Big Pharma’s competition in the anti-CD20 bispecific space is taking shape, with the FDA on Friday approving what analysts view as a best-in-class blood cancer drug.
AbbVie and Genmab's epcoritamab has won accelerated approval to treat diffuse large B-cell lymphoma (DLBCL) after at least two lines of systemic therapy. The drug now bears the commercial moniker Epkinly.
A CD20xCD3 T-cell engager, Epkinly belongs to a class of drugs that also includes Roche’s first-to-market Lunsumio and its close-to-market glofitamab, plus candidates from Regeneron and a partnership between Johnson & Johnson and Xencor.
So far, Epkinly’s efficacy and safety data suggest it could be the best-in-class offering among CD20xCD3 bispecifics, William Blair analysts said in a December note. An SVB Securities team in February pegged Epkinly’s peak sales in the U.S. across all potential indications at nearly $3 billion before an expected patent cliff in 2036. The team figured the drug could collect similar sales outside the U.S.
Epkinly’s closest direct rival in DLBCL is glofitamab, which is due up for an FDA decision by July 1. The European Medicines Agency’s drug reviewers in April recommended an approval for glofitamab under the brand name Columvi.
In a phase 1/2 trial, Epkinly showed it could shrink tumors in 61% of patients who had tried a median of three prior lines of therapy, including 38% who saw no signs of cancer after treatment with the drug.
By comparison, in its own phase 1/2 trial, glofitamab triggered a response in 51.6% of patients who had undergone a median of three prior lines of treatment, with 39.4% experiencing a complete response rate. Both trials enrolled about a third of patients who had previously received CAR-T therapy.
Epkinly also appeared to have a better safety profile between the two meds. CD20xCD3 bispecifics work by directing T cells to target malignant B cells expressing CD20. In doing so, they may cause a well-known immune overreaction called cytokine release syndrome (CRS).
In their separate trials, Epkinly and glofitamab recorded CRS rates of 51% and 63%, respectively. Just 2.5% of patients who received Epkinly experienced serious CRS cases at grade 3 and above, compared with 3.9% for glofitamab.
Epkinly’s seemingly favorable efficacy-safety profile was somewhat surprising, because more severe CRS is expected from more potent drugs. That’s why Roche is directing glofitamab at aggressive lymphomas while using Lunsumio—a weaker but more tolerable agent—against indolent lymphoma types.
On the flip side, glofitamab did show longer duration of response. Roche has been touting its dosage approach of providing glofitamab for a fixed period of time, whereas rival meds are given until disease progression.
Another advantage for Epkinly could lie in its subcutaneous formulation. Compared with glofitamab’s intravenous infusion, an under-the-skin administration route makes Epkinly more convenient, which will be even more important in future combinations, Memorial Sloan Kettering Cancer Center lymphoma expert Lorenzo Falchi, M.D., said during a Genmab investor event in December.
Meanwhile, both Roche and the AbbVie-Genmab duo are exploring combos to move their CD20xCD3 agents into newly diagnosed DLBCL, a key battlefield for the drug class. There, AbbVie and Genmab are a bit ahead, having recently launched the phase 3 EPCORE DLBCL-2 trial using Epkinly on top of the standard R-CHOP regimen in newly diagnosed patients. Roche has said it plans to start a phase 3 for glofitamab in the same setting this year.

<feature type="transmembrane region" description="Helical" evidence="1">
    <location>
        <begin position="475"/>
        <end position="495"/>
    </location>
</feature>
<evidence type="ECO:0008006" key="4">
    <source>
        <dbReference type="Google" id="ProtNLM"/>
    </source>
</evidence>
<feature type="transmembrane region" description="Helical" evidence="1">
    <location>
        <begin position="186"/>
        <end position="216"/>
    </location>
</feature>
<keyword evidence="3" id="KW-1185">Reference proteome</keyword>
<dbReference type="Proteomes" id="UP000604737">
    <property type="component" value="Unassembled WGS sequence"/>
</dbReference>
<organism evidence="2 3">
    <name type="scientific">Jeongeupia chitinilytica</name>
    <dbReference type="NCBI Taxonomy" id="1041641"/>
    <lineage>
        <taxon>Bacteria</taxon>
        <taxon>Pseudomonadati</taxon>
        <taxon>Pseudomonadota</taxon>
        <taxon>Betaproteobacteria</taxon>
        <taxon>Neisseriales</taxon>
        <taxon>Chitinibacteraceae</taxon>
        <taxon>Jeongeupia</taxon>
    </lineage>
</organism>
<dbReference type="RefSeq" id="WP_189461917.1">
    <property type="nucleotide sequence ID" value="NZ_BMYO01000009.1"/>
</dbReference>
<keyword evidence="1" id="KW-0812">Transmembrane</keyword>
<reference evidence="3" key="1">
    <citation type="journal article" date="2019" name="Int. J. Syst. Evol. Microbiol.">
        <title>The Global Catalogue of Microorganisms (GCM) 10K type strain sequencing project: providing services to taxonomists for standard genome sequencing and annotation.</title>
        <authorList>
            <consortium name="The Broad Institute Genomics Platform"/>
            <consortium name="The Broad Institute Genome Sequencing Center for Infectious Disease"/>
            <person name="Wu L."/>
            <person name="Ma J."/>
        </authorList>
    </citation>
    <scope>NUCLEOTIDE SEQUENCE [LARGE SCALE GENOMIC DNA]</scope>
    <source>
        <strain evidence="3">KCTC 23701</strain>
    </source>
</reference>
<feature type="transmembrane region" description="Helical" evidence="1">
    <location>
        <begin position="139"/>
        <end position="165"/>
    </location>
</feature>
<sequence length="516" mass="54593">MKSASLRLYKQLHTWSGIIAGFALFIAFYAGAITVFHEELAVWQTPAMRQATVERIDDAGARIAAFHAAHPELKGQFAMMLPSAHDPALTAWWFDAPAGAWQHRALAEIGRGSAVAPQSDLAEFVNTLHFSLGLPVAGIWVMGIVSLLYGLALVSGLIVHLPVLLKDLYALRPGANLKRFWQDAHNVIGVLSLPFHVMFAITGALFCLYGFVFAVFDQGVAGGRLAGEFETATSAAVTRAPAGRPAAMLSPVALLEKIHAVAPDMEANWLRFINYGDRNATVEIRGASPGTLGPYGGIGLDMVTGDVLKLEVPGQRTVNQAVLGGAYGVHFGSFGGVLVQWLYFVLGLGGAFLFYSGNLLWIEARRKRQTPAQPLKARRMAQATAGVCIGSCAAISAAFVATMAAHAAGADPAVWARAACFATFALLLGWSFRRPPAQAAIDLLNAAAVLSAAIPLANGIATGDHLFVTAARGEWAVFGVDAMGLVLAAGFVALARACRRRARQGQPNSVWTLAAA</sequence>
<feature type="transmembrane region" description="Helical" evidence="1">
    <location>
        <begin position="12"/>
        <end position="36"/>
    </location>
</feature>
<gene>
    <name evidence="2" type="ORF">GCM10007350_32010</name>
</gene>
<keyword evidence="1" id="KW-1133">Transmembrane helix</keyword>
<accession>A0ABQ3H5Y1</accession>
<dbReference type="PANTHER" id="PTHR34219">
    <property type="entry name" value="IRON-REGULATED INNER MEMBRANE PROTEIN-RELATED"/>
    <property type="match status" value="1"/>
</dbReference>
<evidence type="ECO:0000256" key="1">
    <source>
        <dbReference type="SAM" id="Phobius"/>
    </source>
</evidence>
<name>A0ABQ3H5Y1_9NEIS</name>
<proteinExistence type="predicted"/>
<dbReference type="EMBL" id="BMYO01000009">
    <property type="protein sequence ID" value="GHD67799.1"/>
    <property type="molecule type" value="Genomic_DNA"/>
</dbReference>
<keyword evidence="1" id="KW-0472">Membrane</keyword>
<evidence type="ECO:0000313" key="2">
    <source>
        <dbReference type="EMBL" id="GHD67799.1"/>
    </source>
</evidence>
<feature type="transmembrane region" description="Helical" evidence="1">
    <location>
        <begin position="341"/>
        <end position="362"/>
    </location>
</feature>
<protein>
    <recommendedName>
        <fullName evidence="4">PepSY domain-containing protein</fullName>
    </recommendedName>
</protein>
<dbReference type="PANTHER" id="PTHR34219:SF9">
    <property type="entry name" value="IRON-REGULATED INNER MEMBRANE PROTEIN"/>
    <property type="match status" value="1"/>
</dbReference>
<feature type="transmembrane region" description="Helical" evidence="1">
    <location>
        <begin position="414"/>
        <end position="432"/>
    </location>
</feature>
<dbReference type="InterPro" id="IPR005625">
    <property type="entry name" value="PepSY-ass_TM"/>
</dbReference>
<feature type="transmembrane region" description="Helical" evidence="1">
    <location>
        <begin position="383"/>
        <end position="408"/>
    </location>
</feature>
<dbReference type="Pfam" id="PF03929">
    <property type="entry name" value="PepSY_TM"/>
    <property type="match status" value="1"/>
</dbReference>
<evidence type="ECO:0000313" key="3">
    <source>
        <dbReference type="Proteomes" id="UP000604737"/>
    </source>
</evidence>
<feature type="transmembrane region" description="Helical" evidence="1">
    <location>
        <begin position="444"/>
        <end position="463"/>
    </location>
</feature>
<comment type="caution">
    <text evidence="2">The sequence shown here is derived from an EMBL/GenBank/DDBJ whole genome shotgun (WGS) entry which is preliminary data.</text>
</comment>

Front-line DLBCL is a tough nut to crack. Roche’s Polivy just won a hard-fought FDA approval in that setting after the agency questioned whether its regimen’s tumor progression advantage over R-CHOP—without a life extension benefit—is clinically meaningful. It’s also hard to tell from early clinical data whether Epkinly or glofitamab will eventually succeed, because the R-CHOP regimen is very powerful.
Outside of DLBCL, AbbVie and Genmab are also looking to challenge Lunsumio’s position in follicular lymphoma (FL). The pair has encouraging early-stage data for its approach of combining Epkinly with the R2 regimen—Revlimid and Rituxan—in first-line FL. But given that FL is an indolent disease, the development timeline could be long in the setting, the William Blair team noted.
Also in the CD20xCD3 field, Regeneron has odronextamab, which recently reported a 49% objective response rate in large B-cell lymphoma patients who had not tried a CAR-T therapy. And a high CRS rate, highlighted by a previous FDA partial clinical hold, doesn’t look flattering. J&J and Xencor's plamotamab is currently viewed as the least competitive within the class.
AbbVie signed up to co-develop and co-commercialize Epkinly with Genmab through a broad deal the companies inked in June 2020. At the time, the Illinois pharma giant paid the Danish antibody specialist $750 million upfront and committed up to $3.15 billion in milestones for certain rights to three bispecific antibodies and to partner on drug discovery efforts.
Genmab’s research has produced several commercial products. These include J&J’s blockbuster CD38 multiple myeloma drug Darzalex and the company's newly approved BCMAxCD3 bispecific Tecvayli, plus Horizon Therapeutics’ thyroid eye disease drug Tepezza, which is the crown jewel in Amgen’s proposed $27.8 billion acquisition of Horizon.
Editor's note: A previous version of the study mistakenly named Blincyto, the first FDA-approved bispecific T-cell engager, as a drug made by AbbVie. It's marketed by Amgen.